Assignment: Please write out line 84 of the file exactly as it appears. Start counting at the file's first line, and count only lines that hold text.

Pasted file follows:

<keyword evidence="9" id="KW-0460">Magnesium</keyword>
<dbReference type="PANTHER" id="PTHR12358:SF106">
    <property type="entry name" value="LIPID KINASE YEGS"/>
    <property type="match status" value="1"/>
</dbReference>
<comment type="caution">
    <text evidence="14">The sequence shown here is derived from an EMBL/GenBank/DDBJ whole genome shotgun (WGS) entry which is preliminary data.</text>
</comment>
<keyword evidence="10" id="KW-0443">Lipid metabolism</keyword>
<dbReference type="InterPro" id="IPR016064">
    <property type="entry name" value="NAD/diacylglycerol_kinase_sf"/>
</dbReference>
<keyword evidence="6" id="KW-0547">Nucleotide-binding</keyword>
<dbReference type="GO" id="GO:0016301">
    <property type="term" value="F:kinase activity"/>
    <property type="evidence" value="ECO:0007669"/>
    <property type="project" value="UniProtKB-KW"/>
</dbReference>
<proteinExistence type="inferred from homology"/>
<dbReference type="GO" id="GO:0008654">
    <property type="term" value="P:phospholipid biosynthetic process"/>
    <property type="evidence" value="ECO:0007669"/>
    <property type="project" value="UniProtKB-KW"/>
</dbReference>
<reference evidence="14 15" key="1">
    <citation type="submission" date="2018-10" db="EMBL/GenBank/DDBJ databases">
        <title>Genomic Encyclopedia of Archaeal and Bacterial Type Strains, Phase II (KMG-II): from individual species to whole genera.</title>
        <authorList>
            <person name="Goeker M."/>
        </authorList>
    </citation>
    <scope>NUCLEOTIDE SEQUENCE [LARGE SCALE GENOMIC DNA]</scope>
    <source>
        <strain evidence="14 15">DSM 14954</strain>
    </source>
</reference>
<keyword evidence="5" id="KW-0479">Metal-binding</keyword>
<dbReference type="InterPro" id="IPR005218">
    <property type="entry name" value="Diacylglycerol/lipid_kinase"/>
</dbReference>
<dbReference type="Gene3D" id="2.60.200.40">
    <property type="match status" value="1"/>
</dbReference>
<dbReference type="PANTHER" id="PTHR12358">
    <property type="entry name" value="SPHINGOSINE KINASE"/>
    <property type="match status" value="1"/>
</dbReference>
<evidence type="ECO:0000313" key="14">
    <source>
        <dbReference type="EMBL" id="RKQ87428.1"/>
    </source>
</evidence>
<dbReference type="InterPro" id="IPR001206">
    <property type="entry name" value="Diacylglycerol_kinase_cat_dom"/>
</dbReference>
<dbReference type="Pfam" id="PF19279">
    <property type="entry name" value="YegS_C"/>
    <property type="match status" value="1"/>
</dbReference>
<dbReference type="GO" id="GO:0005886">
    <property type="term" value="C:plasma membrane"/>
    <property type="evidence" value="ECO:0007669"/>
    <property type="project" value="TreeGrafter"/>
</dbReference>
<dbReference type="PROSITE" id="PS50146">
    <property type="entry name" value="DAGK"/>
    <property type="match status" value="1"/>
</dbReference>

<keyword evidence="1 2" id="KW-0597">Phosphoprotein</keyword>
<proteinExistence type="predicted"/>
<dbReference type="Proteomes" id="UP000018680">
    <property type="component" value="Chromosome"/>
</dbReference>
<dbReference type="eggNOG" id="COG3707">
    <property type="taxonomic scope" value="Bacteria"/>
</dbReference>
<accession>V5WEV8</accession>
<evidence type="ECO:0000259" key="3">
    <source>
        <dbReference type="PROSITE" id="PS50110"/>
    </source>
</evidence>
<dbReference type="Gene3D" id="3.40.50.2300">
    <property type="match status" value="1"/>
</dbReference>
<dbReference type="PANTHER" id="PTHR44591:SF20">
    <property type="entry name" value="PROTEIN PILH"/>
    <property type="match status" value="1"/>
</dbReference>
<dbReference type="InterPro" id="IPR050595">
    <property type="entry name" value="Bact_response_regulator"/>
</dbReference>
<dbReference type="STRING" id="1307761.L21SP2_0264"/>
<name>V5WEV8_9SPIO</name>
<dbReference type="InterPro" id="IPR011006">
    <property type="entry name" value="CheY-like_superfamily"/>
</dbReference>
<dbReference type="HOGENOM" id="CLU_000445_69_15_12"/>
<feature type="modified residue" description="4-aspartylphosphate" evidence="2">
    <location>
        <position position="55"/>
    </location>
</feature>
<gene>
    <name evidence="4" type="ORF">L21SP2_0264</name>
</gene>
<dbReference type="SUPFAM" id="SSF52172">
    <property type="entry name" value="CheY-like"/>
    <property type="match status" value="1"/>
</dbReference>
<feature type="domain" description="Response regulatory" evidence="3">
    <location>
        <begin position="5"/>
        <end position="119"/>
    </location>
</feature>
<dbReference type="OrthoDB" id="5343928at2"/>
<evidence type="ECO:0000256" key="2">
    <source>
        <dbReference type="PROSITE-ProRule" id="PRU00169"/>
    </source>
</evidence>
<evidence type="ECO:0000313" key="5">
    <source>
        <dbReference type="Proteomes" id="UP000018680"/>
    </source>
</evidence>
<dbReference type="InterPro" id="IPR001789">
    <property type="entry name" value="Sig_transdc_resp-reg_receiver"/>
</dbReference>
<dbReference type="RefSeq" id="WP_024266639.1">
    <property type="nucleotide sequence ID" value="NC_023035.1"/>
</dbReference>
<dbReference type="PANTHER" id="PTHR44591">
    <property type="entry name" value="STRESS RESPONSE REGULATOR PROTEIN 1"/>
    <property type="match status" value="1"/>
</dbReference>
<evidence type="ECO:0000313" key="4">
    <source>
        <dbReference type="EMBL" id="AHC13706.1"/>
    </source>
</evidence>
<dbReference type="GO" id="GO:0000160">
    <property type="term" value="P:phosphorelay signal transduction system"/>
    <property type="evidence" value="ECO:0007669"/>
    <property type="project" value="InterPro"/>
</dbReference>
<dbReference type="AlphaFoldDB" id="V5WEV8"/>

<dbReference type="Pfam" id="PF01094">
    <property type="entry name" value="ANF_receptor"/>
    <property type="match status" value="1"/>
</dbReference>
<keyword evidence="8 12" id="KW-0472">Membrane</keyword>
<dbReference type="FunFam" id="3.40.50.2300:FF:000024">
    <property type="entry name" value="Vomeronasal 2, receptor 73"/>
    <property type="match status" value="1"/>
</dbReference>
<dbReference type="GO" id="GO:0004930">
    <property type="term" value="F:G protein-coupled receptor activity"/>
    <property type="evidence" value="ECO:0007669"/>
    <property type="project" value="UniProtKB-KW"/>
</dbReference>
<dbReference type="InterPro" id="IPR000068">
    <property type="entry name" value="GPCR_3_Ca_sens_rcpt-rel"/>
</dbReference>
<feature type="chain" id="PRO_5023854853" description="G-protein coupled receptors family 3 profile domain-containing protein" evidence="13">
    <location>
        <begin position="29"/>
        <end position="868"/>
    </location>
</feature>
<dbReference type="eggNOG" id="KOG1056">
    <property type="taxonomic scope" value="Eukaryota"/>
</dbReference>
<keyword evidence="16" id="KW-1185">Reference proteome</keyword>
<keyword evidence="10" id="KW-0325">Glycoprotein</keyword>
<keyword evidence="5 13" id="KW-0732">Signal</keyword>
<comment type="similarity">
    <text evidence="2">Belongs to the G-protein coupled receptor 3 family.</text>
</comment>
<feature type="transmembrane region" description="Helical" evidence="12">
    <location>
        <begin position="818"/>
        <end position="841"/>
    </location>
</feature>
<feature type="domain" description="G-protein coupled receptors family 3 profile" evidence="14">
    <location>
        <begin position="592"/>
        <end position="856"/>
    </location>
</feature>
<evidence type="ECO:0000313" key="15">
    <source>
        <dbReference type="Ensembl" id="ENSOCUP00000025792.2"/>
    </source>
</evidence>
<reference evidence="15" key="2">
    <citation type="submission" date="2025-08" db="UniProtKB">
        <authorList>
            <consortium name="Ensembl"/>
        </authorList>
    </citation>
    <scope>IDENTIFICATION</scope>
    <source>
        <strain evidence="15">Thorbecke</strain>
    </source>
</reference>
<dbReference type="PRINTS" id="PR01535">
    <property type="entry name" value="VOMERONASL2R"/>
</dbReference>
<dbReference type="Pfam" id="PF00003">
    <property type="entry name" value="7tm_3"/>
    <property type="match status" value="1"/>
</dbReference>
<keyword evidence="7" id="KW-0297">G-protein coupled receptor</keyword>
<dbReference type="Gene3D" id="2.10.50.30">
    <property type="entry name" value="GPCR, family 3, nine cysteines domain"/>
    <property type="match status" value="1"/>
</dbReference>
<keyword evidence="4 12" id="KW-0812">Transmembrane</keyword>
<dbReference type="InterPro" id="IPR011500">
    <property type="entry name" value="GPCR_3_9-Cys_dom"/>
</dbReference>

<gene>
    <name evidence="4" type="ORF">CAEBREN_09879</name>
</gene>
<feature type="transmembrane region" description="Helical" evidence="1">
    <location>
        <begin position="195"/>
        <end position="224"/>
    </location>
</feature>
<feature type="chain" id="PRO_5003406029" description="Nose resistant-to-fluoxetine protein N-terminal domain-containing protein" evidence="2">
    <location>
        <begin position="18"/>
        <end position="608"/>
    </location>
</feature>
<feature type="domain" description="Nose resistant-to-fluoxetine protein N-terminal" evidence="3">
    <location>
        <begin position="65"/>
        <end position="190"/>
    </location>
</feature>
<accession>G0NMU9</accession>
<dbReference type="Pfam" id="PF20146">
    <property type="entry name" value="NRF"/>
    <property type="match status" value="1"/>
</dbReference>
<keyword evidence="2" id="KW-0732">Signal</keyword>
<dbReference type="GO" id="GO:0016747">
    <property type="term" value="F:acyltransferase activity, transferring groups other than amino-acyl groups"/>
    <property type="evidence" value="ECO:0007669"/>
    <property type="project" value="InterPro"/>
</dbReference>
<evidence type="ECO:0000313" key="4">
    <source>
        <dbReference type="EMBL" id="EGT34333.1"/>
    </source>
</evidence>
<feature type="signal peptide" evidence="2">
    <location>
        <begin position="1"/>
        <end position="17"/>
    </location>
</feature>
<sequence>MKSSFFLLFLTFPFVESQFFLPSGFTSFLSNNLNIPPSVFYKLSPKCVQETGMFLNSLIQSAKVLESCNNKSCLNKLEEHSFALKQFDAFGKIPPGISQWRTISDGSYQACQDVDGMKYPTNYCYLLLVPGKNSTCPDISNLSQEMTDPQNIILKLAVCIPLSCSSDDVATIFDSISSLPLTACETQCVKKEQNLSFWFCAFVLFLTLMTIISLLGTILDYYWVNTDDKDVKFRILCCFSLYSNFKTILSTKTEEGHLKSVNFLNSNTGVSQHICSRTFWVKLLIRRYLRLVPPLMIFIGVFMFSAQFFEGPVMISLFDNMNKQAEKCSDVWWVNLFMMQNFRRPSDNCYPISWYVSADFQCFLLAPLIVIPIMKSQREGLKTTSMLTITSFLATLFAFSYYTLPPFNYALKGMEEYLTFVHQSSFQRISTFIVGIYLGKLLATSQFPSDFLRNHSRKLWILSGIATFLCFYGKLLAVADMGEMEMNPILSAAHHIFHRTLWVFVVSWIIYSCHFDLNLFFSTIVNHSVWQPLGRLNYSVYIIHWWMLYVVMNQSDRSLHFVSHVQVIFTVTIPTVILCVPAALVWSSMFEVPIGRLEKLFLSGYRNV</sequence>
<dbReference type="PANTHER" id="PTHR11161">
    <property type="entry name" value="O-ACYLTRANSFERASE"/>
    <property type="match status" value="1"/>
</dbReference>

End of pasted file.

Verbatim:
    <property type="match status" value="1"/>